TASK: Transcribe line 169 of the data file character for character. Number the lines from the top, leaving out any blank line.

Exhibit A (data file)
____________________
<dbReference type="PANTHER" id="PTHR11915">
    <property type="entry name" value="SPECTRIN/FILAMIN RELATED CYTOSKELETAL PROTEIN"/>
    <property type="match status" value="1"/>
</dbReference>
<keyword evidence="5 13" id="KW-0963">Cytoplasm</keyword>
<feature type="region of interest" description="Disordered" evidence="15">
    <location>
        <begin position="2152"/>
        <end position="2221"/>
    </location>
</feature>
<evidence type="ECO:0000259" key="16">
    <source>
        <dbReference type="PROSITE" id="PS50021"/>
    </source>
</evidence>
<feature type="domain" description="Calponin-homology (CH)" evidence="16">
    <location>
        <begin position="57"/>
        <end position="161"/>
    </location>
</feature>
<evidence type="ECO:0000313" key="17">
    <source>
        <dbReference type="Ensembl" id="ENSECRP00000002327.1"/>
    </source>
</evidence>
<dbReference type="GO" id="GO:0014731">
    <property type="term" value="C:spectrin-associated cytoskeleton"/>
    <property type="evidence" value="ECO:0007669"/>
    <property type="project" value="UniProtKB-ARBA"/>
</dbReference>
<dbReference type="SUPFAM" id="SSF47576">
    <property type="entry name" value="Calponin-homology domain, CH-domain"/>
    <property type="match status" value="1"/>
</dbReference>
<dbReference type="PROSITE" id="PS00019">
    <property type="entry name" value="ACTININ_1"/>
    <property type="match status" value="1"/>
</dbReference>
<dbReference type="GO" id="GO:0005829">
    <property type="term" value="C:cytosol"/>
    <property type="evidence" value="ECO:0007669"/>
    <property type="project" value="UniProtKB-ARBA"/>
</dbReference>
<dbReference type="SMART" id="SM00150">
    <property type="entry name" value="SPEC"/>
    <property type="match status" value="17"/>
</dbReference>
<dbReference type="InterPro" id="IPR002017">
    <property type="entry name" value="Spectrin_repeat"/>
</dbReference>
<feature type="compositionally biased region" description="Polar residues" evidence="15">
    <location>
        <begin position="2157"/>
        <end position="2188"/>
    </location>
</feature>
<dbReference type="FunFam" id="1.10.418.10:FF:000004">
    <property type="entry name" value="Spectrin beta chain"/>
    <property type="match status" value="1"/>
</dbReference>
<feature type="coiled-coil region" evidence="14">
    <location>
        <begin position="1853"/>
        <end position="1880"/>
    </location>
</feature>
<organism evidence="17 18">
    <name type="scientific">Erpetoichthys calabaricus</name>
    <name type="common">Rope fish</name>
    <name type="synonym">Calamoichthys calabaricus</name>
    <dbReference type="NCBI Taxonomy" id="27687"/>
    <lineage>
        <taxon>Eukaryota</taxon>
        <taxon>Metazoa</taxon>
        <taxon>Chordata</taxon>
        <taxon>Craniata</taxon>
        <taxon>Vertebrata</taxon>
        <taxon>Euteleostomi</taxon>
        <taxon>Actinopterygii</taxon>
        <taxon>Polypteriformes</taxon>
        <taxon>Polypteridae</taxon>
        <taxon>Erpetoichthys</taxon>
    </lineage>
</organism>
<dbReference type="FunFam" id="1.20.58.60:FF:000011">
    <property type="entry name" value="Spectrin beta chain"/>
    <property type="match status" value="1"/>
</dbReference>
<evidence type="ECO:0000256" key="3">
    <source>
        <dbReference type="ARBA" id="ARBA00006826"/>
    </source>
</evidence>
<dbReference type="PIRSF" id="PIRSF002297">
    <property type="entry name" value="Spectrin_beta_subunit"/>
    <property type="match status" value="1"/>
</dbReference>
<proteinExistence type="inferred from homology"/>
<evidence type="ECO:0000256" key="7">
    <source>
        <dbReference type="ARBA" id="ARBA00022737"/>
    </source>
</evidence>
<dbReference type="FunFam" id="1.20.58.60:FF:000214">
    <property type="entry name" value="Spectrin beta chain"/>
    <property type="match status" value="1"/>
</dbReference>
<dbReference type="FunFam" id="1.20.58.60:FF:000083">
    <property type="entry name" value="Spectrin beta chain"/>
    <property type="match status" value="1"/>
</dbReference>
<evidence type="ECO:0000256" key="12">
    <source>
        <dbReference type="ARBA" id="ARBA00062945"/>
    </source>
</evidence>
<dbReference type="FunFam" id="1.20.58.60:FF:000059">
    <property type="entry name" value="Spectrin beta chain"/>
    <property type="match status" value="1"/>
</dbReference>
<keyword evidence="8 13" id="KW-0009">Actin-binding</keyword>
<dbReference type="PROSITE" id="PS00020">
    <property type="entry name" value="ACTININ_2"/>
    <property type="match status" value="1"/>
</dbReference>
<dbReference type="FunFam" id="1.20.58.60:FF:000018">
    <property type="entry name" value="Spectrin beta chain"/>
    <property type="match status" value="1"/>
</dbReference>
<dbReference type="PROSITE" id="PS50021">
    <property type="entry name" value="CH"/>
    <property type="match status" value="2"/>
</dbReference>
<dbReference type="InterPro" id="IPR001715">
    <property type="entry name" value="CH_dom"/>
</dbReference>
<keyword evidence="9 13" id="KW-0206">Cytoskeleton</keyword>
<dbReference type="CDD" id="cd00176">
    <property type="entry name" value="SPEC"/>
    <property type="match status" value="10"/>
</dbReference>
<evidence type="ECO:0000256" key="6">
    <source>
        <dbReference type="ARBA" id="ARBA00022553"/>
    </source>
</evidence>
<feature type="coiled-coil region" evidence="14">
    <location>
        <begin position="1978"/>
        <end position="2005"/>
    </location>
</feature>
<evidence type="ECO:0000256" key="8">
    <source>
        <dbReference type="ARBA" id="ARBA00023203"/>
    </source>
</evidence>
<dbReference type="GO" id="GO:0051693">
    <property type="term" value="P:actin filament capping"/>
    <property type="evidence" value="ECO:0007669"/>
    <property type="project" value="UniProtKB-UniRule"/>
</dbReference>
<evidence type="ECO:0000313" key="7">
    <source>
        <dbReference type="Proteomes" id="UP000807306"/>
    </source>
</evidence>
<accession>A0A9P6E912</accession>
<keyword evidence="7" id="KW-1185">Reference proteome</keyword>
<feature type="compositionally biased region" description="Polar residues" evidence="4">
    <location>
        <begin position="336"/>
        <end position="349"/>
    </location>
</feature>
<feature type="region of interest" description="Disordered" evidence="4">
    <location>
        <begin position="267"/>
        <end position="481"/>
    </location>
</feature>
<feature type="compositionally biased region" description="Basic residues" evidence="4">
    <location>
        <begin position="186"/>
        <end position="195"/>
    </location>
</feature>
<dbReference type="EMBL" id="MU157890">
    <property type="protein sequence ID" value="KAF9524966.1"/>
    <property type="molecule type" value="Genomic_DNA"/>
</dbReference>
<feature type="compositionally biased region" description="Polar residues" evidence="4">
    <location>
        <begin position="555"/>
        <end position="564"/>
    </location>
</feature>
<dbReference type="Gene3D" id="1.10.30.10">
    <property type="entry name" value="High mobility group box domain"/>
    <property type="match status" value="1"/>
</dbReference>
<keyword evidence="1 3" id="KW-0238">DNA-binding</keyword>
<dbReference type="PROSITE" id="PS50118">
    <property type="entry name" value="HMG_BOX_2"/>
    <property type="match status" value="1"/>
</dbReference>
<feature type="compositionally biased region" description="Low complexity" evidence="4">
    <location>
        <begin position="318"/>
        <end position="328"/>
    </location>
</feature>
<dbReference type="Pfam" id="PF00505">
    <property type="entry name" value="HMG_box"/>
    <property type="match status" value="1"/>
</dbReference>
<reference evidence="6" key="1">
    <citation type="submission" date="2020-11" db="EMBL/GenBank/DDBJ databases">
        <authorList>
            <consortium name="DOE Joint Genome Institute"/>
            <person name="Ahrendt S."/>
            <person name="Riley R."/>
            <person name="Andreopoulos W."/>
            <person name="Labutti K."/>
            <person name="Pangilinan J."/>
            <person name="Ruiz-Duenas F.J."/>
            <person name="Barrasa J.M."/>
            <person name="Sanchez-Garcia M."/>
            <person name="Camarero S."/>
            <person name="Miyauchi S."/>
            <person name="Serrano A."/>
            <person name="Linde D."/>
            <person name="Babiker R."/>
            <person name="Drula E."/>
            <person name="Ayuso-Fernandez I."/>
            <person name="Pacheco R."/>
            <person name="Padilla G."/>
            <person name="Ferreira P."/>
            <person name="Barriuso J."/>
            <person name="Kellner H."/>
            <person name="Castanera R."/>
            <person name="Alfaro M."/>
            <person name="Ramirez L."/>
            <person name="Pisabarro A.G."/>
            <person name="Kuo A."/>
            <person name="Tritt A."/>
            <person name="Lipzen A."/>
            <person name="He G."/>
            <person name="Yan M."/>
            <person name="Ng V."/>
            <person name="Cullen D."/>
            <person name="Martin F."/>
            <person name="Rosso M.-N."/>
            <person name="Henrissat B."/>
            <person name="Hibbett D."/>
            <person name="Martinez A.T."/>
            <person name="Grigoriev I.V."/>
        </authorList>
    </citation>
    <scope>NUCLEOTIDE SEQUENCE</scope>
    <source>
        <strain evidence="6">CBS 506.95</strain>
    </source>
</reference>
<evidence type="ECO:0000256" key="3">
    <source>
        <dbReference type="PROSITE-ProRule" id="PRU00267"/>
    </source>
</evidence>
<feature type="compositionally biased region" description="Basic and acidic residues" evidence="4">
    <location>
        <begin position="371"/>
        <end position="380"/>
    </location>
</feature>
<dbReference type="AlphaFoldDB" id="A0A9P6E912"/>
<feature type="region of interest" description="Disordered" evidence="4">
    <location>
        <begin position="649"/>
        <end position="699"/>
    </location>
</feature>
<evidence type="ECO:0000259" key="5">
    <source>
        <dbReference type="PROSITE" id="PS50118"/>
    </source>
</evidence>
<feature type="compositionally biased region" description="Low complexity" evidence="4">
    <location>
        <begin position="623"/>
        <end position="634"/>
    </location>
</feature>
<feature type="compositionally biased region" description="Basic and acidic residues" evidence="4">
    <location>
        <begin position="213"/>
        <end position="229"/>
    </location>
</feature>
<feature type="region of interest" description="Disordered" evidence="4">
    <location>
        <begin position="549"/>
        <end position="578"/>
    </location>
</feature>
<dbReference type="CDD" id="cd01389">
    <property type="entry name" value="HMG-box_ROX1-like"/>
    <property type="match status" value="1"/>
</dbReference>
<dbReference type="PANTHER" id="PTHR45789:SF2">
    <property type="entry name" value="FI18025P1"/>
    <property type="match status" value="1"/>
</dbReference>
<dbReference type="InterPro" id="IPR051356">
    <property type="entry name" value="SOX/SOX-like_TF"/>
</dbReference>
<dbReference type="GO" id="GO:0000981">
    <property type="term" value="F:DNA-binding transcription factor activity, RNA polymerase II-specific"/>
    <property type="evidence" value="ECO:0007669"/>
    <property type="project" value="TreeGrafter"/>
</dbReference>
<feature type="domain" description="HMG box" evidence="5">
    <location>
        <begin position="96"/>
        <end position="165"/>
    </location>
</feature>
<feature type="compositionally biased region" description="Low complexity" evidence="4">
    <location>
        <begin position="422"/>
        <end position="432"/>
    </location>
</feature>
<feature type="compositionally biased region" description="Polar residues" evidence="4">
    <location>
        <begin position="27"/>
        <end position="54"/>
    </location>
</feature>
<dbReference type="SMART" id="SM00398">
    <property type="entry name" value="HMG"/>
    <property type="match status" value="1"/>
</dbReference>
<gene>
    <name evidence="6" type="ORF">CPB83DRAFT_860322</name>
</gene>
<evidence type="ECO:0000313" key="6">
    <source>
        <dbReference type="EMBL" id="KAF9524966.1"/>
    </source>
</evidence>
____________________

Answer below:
</evidence>